[7] And it was so, that after the LORD had spoken these words unto Job, the LORD said to Eliphaz the Temanite, My wrath is kindled against thee, and against thy two friends: for ye have not spoken of me the thing that is right, as my servant Job hath.
[8] Therefore take unto you now seven bullocks and seven rams, and go to my servant Job, and offer up for yourselves a burnt offering; and my servant Job shall pray for you: for him will I accept: lest I deal with you after your folly, in that ye have not spoken of me the thing which is right, like my servant Job.
[9] So Eliphaz the Temanite and Bildad the Shuhite and Zophar the Naamathite went, and did according as the LORD commanded them: the LORD also accepted Job.
[10] And the LORD turned the captivity of Job, when he prayed for his friends: also the LORD gave Job twice as much as he had before.
[11] Then came there unto him all his brethren, and all his sisters, and all they that had been of his acquaintance before, and did eat bread with him in his house: and they bemoaned him, and comforted him over all the evil that the LORD had brought upon him: every man also gave him a piece of money, and every one an earring of gold.
[12] So the LORD blessed the latter end of Job more than his beginning: for he had fourteen thousand sheep, and six thousand camels, and a thousand yoke of oxen, and a thousand she asses.
[13] He had also seven sons and three daughters.
[14] And he called the name of the first, Jemima; and the name of the second, Kezia; and the name of the third, Keren-happuch.
[15] And in all the land were no women found so fair as the daughters of Job: and their father gave them inheritance among their brethren.
[16] After this lived Job an hundred and forty years, and saw his sons, and his sons' sons, even four generations.
[17] So Job died, being old and full of days.



New Testament

"Seeing the crowds, he went up on the mountain, and when he sat down his disciples came to him.
And he opened his mouth and taught them, saying:
"Blessed are the poor in spirit, for theirs is the kingdom of heaven.
"Blessed are those who mourn, for they shall be comforted.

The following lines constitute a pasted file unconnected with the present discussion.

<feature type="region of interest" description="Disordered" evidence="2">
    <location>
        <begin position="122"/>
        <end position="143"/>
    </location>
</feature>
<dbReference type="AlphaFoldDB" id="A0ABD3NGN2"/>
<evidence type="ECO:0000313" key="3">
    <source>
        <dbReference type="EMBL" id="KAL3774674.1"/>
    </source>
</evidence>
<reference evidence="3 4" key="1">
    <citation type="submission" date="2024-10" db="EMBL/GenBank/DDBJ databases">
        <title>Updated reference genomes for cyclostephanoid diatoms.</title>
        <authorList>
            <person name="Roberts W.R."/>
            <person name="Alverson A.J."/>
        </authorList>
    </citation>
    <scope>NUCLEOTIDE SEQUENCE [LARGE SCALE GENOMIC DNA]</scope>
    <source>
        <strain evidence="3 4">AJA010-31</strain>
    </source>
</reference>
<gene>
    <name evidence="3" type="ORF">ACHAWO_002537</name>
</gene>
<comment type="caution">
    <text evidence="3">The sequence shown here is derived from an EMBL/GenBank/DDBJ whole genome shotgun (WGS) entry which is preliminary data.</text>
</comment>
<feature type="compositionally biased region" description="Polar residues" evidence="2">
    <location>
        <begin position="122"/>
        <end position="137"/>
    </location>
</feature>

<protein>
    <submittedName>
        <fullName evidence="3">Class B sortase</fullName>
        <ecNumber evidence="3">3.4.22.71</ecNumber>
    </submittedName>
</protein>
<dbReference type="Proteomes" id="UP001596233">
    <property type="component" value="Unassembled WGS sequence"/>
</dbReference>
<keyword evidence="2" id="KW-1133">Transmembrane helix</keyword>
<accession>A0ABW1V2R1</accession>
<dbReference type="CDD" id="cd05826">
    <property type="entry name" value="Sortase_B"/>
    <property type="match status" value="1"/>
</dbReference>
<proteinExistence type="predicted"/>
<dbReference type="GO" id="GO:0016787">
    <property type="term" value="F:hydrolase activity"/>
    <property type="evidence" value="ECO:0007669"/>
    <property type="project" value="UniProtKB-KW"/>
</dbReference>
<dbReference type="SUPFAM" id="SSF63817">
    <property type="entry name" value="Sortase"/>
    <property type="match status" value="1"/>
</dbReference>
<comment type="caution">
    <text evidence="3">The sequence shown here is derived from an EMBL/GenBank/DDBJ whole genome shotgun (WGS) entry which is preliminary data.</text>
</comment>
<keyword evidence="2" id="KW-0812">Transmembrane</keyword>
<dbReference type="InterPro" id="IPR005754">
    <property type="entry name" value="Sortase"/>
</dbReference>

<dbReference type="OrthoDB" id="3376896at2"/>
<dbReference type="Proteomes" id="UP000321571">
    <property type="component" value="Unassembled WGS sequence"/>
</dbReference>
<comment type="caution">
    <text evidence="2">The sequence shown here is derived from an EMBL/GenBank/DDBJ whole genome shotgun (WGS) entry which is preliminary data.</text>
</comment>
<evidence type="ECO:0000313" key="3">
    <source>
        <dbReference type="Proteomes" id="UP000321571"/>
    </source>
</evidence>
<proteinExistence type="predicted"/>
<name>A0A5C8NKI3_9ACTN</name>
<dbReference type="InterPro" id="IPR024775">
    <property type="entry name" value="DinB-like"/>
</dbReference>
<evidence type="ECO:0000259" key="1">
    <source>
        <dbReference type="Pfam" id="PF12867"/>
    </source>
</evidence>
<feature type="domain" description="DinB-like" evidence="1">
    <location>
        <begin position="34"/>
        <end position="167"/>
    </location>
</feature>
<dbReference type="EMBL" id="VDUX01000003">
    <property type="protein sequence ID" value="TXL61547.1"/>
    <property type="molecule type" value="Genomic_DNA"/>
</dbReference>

"Blessed are the meek, for they shall inherit the earth.
"Blessed are those who hunger and thirst for righteousness, for they shall be satisfied.
"Blessed are the merciful, for they shall obtain mercy.
"Blessed are the pure in heart, for they shall see God.
"Blessed are the peacemakers, for they shall be called sons of God.
"Blessed are those who are persecuted for righteousness' sake, for theirs is the kingdom of heaven." Gospel of Matthew, 5.1-10.

"But when you pray, go into your room and shut the door and pray to your Father who is in secret; and your Father who sees in secret will reward you." Gospel of Matthew, 6.1

"Our Father who art in heaven,
Hallowed be thy name.
Thy kingdom come.
Thy will be done,
On earth as it is in heaven.
Give us this day our daily bread;
And forgive us our debts,
As we also have forgiven our debtors;
And lead us not into temptation,
But deliver us from evil.
For thine is the kingdom, and the power, and the glory, for ever. Amen." Gospel of Matthew, 6.9-13.

"And one of the scribes came up and heard them disputing with one another, and seeing that he [Jesus] answered them well, asked him, 'Which commandment is the first of all?' Jesus answered, 'The first is, "Hear, O Israel: The Lord our God is one; and you shall love the Lord your God with all your heart, and with all your soul, and with all your mind, and with all your strength." The second is this, "You shall love your neighbor as yourself." There is no other commandment greater than these.'" Gospel of Mark, 12.28-31.

"And he [Jesus] called to him the multitude with his disciples, and said to them, 'If any man would come after me, let him deny himself and take up his cross and follow me. For whoever would save his life will lose it; and whoever loses his life for my sake and the gospel's will save it. For what does it profit a man, to gain the whole world and forfeit his life?'" Gospel of Mark, 8.34-36.